Alan Greenspan doesn't hurry often-- at least not in front of the cameras. But a few weeks ago the paparazzi caught the cucumber-cool Fed chairman hustling across Constitution Street in Washington, dodging traffic on his way to announce the Fed's first interest-rate cut in three years. Wall Street had seen it coming, and in New York the markets yawned. But Greenspan wasn't done running. He cut rates again on Thursday without waiting for the next Fed meeting, a dramatic move that caught Wall Street off guard. It was almost unprecedented in Greenspan's term as helmsman of the U.S. economy. If the Fed has a big red panic button, this was it: Clearly Father Greenback had seen something that couldn't wait for November 15. But what?
The Fed isn't saying, exactly. But the safe bet is that Greenspan believes U.S. banks are in trouble. Big trouble. Maybe on the brink of a disaster to rival that of the S&L crisis (and subsequent government bailout) of the late 1980s. "The Fed did an internal investigation to see how much exposure the banks had to hedge funds and other high-risk investments," says TIME senior economics reporter Bernard Baumohl. "The cut was a clear signal that conditions are more severe than most of us realize."
In the '80s it was junk bonds; this time it's derivatives. Buying a derivative is taking a bet -- called an option -- on the price of a stock at some future point. The plutonium of the financial world, derivatives are complex financial instruments that, in steady economic times, can churn out megatons of money for investors. Bet badly, though, and you get a meltdown. When Long-Term Capital Management, a high-risk, high-rolling hedge fund based on the formulas of two derivatives Nobelists, went belly-up last month, Greenspan realized that the damage wasn't restricted to the brandy-and-cigars crowd. Banks and financial institutions were deep into hedge funds, and when Merrill Lynch or BankAmerica takes a $100 million hit, a lot of ordinary folks -- from bank customers to businesses to a homeowner looking to take out a second mortgage -- get contaminated. When banks lose money, a credit crunch occurs -- and that's a recipe for recession. But BankAmerica -- the nation's fifth-largest bank -- happens to have $1 billion in exposure to a hedge fund called D.E. Shaw & Co. On Wednesday, BankAmericaannounced that it had lost a whopping $370 million in its dealings with Shaw. Then it announced it was buying the fund out, which could mean even more losses while BankAmerica unwinds Shaw's apparently disastrous positions. Will there be money to loan to companies seeking to, say, hire more workers? Not likely. Greenspan's dark fear isn't just that BankAmerica took a hefty loss, it's that the bank has plenty of company.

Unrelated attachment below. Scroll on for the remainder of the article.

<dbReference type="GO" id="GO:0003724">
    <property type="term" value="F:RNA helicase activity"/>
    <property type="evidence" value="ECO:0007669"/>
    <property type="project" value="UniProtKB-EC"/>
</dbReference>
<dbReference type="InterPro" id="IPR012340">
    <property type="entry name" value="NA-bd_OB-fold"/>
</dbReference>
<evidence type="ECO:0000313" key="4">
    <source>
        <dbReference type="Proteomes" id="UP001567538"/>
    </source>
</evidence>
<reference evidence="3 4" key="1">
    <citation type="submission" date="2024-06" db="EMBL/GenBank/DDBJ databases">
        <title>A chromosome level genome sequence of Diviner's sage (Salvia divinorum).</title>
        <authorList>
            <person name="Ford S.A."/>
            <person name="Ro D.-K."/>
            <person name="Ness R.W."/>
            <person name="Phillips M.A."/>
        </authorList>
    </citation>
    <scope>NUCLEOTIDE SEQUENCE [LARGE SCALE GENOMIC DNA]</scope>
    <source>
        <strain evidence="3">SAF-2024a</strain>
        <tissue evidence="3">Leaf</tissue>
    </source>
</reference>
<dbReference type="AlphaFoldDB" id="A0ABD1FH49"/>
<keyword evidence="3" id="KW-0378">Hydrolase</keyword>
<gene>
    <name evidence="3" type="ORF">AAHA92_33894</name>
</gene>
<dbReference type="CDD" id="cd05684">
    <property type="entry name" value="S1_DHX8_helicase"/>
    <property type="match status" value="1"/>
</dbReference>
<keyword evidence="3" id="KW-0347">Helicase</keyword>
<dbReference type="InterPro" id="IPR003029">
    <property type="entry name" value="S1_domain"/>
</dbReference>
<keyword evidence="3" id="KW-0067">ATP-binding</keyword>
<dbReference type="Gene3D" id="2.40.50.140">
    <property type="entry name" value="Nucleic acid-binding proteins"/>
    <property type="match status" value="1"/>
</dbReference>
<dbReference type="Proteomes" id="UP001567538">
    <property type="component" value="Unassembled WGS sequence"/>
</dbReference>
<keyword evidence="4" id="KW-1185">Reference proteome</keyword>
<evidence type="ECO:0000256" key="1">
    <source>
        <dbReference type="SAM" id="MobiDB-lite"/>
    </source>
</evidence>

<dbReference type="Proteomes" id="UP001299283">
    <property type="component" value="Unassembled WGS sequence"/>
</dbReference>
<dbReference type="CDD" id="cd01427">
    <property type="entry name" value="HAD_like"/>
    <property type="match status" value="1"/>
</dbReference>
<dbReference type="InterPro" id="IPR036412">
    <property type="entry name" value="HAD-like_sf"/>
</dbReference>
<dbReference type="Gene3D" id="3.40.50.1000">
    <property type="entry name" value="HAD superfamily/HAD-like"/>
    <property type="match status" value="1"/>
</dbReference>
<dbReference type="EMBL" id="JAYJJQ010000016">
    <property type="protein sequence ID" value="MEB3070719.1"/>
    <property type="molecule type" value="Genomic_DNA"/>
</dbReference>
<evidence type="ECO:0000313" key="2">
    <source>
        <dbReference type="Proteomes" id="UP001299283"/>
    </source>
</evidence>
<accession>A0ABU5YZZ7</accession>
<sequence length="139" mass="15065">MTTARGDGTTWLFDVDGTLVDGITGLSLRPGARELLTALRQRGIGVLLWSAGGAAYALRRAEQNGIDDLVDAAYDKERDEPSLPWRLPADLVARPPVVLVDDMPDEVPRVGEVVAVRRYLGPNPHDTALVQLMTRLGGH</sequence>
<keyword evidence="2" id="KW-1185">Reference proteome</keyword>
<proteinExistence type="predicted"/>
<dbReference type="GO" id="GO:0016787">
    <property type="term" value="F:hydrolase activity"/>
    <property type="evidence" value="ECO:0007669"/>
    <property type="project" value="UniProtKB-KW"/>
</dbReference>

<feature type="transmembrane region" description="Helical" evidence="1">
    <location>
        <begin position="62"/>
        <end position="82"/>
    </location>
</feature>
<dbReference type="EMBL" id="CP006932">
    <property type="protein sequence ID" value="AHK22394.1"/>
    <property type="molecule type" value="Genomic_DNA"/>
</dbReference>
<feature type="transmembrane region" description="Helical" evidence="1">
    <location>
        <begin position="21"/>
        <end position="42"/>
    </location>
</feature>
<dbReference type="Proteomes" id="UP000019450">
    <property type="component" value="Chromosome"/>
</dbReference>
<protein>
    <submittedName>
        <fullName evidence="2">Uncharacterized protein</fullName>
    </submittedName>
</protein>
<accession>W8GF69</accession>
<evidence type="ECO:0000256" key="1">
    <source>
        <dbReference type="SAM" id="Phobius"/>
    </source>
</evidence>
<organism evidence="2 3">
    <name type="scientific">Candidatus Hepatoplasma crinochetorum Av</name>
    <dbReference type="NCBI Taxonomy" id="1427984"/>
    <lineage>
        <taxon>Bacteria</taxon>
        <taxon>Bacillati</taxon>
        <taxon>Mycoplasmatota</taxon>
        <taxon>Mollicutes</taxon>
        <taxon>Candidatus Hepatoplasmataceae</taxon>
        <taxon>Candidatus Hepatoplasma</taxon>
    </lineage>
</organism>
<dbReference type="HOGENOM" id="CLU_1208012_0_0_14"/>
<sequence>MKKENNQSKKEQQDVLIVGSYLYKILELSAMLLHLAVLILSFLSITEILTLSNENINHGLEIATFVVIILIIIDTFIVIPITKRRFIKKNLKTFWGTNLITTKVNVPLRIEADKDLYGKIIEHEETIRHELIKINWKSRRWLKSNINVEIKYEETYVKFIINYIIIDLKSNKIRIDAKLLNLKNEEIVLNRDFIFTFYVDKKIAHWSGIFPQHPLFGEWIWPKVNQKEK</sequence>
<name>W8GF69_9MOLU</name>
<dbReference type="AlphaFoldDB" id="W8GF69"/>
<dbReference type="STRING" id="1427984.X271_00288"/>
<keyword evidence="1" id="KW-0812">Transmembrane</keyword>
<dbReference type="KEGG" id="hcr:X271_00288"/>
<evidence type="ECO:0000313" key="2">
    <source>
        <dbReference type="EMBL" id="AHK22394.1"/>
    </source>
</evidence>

Which is why Greenspan, no fan of government intervention, picked the spot on the food chain that's right between the banks and the people: interest rates. Then he hit the button -- twice. Thursday's quarter-point cut in the short-term interest rate, which is the rate at which the Fed lends to banks, was accompanied by an equal cut in the discount rate, the rate at which the Fed lends to banks that are waist-deep in quicksand. "It's very interesting that he cut rates at the discount window as well," says Baumohl. "Maybe he's expecting a lot of banks to be in trouble." It might be a long line.
A rate cut by the central bank gives an economy two chances to dodge the bullet. Banks can pass the savings on to their customers, emboldened by the fact that a lower-interest loan is a safer loan, or they can keep their lending rate steady, which increases the loan's profitability and helps refill a shattered bank's coffers. That in turn encourages further lending. Either way, recession is averted -- or at least softened; the U.S. may well be headed for a recession no matter what Greenspan does. "There's a limit to what Greenspan can do," says Kadlec. "He can steer the economy, but he can't save it by himself."
He can try. The Fed is widely expected to cut rates again at the November meeting, again on December 22, and quite possibly several more times in the new year. If a recession does hit, Greenspan's quick action has already given the financial-services sector some hope; bank and brokerage stocks soared some 10 percent on Thursday after the twin rate cuts were announced. That euphoria will probably prove fleeting, says Kadlec. "The financial services industry is so overbuilt, so overextended from the boom years, that there's bound to be a pullback."
Greenspan has waded into a morass of overexposure that only the banks themselves can fully gauge; if the Fed chairman sees something horrifying on the event horizon, he's not giving up the gritty details. Most market watchers trust Greenspan's near-spotless record, even if they don't know what, precisely, he sees. "Eventually he's going to be wrong, but it's too early to tell right now if this is it," says Kadlec. "I think he's acted in time."
And what about derivatives? The instruments have made a lot of people a lot of money, and Greenspan himself credits derivatives in part for the current economic boom. So will money managers break it off with the wild woman that has now brought them so much pain? No way, says Kadlec. "You never end the love affair with derivatives. Once you go down that road, you never go back," he says. "You just keep looking for new ones." See you next time, Alan.